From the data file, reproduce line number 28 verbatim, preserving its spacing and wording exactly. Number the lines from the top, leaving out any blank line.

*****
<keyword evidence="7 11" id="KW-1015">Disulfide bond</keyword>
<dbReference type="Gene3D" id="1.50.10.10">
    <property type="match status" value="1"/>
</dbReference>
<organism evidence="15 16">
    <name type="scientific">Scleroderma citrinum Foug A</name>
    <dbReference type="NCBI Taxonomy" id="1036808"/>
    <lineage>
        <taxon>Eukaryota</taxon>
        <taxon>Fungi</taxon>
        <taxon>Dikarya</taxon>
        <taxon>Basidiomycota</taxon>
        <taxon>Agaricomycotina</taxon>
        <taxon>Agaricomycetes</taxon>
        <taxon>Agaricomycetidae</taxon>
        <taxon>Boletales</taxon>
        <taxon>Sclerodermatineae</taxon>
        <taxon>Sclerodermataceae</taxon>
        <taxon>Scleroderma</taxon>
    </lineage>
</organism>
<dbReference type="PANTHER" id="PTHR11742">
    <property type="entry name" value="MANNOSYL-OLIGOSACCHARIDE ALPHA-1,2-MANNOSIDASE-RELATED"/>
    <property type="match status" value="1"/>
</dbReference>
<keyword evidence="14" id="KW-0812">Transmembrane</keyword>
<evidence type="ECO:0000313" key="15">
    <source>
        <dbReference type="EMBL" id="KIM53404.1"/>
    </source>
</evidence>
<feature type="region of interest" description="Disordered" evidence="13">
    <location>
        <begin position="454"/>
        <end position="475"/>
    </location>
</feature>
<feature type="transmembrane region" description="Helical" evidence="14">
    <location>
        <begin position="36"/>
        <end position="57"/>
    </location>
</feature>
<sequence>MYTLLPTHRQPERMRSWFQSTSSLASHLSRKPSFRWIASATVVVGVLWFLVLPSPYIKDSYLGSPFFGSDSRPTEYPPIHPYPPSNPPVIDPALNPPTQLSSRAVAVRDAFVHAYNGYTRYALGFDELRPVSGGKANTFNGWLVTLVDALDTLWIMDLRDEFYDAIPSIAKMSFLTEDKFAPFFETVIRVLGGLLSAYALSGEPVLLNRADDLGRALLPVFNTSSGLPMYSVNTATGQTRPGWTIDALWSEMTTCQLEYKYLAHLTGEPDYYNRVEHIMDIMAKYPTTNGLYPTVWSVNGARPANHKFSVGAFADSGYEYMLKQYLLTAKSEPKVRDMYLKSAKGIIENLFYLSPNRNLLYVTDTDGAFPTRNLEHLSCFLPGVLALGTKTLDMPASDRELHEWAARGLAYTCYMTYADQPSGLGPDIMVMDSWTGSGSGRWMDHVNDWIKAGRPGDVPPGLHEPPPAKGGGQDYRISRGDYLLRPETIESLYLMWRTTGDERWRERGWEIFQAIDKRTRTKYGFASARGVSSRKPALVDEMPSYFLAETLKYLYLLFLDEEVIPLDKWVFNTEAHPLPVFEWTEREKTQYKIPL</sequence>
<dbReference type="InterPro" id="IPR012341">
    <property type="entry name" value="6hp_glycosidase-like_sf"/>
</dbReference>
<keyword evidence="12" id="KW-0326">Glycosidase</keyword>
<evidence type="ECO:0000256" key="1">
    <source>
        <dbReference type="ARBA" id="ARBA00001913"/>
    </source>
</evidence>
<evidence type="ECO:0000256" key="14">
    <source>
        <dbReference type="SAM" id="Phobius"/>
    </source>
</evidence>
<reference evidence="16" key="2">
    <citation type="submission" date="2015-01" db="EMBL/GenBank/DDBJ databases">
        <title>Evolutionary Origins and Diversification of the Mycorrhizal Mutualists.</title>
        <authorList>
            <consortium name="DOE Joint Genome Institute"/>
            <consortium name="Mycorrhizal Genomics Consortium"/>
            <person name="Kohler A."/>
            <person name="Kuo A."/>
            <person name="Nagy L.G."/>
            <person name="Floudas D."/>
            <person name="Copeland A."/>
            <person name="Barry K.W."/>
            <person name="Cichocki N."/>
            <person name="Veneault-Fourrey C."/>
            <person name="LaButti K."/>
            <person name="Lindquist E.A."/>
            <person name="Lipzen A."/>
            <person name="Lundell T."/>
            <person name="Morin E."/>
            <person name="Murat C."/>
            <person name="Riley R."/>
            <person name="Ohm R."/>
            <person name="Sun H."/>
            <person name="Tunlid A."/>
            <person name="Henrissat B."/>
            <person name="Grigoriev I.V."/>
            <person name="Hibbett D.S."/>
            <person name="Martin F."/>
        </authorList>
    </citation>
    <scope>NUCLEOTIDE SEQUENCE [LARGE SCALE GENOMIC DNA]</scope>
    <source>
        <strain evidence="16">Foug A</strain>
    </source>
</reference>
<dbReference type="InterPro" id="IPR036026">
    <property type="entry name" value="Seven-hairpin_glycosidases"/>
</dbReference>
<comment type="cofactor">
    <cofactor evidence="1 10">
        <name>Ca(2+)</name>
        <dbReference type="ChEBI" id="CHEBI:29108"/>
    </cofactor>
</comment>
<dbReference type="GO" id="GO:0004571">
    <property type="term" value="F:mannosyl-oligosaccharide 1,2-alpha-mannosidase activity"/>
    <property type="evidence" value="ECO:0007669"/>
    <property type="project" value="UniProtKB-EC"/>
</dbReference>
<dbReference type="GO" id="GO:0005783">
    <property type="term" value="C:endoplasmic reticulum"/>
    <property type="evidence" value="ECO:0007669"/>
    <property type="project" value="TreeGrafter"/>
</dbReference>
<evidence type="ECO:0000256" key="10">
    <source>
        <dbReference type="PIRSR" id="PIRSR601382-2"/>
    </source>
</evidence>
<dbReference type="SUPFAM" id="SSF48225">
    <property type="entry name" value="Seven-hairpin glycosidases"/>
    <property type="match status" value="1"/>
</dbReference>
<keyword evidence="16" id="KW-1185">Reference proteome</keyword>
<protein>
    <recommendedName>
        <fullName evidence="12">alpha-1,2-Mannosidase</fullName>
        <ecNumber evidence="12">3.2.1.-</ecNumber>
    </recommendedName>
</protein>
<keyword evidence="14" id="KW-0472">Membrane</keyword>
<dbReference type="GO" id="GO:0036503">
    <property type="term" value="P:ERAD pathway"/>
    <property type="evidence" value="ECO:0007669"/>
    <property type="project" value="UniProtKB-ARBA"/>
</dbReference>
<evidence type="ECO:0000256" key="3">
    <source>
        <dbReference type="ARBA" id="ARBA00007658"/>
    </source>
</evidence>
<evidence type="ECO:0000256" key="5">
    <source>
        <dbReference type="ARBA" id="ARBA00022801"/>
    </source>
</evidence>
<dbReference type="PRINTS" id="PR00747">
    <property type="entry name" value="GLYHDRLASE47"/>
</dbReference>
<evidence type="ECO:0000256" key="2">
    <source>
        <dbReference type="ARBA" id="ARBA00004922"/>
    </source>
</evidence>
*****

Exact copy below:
    <source>